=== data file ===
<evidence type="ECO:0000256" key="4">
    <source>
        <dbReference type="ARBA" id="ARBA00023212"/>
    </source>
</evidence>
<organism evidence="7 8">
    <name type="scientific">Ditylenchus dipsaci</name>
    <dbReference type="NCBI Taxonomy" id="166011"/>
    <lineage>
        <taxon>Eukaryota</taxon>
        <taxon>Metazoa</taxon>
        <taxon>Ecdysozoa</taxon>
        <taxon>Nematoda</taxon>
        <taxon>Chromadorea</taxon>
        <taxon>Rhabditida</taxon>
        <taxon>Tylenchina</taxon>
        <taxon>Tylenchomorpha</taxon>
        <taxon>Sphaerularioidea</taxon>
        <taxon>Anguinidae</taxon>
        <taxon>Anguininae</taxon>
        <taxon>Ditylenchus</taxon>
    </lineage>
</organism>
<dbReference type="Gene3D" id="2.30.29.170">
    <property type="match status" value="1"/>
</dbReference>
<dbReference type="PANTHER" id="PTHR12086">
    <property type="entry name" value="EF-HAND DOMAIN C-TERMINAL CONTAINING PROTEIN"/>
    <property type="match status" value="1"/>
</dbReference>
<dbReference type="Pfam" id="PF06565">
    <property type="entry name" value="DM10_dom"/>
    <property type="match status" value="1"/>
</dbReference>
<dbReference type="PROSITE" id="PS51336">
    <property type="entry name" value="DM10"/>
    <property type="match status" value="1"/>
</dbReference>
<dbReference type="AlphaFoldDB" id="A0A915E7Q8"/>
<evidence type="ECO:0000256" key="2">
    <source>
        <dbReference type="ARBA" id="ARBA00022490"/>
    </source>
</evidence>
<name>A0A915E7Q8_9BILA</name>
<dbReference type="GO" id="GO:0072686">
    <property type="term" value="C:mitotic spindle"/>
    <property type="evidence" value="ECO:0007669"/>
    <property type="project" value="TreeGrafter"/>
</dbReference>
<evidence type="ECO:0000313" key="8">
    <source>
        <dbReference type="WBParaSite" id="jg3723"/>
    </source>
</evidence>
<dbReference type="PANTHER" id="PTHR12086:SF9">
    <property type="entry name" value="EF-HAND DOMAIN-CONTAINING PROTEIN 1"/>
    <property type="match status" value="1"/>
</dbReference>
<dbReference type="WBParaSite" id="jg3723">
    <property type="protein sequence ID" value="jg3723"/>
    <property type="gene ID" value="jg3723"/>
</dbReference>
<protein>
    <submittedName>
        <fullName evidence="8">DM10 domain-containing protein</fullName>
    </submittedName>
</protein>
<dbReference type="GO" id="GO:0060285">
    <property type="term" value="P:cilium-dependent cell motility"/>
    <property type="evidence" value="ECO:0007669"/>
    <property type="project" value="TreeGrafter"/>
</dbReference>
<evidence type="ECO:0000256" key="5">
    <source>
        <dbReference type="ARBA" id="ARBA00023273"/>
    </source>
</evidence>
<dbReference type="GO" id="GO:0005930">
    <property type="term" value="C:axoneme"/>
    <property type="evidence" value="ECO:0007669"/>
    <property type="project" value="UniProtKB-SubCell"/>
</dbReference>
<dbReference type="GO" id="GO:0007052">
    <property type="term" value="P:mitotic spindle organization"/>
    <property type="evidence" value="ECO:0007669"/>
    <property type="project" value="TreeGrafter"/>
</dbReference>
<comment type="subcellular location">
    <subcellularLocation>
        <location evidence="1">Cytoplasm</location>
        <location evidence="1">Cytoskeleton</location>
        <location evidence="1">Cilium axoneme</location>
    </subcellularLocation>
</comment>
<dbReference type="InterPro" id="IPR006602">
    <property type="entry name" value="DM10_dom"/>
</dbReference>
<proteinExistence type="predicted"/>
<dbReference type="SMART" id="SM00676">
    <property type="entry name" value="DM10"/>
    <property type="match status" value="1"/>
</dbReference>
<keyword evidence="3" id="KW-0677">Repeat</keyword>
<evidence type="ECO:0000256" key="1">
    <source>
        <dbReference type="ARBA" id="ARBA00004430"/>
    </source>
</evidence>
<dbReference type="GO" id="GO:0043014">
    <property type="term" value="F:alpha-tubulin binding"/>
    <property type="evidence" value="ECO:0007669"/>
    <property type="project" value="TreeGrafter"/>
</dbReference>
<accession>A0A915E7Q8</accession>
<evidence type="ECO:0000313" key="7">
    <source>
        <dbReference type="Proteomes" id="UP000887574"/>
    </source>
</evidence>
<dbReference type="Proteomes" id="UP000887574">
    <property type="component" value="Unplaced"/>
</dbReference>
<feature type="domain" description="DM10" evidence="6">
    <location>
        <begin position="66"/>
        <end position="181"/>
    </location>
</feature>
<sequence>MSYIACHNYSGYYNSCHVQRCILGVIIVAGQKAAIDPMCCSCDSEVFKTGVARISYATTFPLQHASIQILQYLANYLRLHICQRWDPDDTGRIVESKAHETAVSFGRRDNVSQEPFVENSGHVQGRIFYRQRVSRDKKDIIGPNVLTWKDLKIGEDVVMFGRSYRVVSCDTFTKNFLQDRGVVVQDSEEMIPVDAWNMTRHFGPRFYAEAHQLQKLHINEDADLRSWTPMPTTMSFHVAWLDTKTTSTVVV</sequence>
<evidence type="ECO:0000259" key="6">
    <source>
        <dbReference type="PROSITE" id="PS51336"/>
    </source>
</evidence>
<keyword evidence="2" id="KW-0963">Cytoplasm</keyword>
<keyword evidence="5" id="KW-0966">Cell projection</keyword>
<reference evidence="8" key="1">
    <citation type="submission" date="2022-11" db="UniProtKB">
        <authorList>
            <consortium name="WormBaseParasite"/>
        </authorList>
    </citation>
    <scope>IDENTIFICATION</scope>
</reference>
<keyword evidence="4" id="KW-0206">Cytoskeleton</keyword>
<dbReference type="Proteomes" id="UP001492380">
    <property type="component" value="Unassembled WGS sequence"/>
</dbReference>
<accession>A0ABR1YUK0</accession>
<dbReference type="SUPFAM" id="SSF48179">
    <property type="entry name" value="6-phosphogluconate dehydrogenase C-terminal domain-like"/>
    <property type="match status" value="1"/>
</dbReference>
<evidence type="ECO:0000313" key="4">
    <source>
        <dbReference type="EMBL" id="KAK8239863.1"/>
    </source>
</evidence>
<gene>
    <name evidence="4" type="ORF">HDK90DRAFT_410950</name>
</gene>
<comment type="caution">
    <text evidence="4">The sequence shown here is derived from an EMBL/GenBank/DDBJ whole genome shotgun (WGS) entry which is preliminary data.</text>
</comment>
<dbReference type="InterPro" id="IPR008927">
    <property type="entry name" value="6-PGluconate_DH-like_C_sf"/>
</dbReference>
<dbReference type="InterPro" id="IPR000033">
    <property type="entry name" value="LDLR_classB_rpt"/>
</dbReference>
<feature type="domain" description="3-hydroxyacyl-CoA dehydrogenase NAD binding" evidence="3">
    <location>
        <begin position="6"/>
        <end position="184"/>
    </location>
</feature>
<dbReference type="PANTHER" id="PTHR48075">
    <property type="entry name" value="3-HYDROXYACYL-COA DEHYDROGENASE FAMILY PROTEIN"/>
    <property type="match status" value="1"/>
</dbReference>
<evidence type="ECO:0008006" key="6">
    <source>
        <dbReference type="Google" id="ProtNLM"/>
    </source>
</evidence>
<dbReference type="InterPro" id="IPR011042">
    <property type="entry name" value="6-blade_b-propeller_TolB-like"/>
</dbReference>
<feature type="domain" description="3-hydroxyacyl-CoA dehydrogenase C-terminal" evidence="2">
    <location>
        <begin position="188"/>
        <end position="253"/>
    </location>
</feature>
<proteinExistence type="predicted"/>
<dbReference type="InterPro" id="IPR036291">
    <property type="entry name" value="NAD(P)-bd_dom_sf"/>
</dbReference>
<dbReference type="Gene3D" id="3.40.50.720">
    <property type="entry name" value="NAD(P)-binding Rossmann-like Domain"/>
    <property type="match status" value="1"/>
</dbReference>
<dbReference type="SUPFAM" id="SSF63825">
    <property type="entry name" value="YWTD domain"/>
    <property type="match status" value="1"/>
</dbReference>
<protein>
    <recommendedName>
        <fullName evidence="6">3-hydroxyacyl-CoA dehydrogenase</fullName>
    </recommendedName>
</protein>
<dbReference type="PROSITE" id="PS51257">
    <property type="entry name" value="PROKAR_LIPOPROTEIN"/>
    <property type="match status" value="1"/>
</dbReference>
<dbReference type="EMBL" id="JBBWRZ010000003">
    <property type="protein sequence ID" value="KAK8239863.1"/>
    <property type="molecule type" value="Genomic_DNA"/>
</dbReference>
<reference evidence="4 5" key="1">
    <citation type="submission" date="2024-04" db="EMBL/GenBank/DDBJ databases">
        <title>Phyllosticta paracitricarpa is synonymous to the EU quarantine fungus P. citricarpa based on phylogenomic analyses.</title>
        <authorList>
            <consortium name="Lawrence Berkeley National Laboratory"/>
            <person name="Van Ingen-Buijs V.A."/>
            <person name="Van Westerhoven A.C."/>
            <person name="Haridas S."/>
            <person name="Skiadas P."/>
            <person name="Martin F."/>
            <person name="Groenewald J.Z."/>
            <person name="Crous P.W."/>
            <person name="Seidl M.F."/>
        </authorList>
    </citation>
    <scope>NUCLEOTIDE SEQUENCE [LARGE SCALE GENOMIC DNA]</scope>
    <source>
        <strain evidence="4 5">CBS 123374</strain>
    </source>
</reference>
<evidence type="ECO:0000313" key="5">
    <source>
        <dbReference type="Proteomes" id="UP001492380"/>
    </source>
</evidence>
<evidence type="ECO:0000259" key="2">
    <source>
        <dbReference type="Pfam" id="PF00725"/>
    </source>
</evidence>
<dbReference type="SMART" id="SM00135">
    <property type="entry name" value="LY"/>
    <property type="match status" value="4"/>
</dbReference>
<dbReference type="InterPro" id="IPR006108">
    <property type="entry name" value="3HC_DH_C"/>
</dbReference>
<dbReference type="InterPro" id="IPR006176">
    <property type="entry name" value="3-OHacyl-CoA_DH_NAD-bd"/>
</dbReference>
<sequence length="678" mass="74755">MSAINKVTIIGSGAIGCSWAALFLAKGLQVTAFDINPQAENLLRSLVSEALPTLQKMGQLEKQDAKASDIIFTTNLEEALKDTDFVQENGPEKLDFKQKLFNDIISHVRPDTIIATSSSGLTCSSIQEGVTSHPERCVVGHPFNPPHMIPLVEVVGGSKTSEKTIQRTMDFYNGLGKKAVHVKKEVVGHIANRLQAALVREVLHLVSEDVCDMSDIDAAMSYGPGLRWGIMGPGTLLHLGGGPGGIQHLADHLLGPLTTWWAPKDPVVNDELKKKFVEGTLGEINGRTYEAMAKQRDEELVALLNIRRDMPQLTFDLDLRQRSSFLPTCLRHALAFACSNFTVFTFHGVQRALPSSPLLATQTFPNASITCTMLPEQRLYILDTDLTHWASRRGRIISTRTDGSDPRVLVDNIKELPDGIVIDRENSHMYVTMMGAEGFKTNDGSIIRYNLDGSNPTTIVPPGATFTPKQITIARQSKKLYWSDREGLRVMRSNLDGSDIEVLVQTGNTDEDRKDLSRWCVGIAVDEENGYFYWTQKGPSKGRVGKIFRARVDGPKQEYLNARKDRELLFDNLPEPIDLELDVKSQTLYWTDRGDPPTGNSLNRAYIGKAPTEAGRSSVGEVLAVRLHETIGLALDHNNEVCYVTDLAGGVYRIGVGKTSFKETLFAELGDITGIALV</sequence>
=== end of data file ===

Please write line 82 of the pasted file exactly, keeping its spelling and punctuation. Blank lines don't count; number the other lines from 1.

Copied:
    <property type="project" value="UniProtKB-SubCell"/>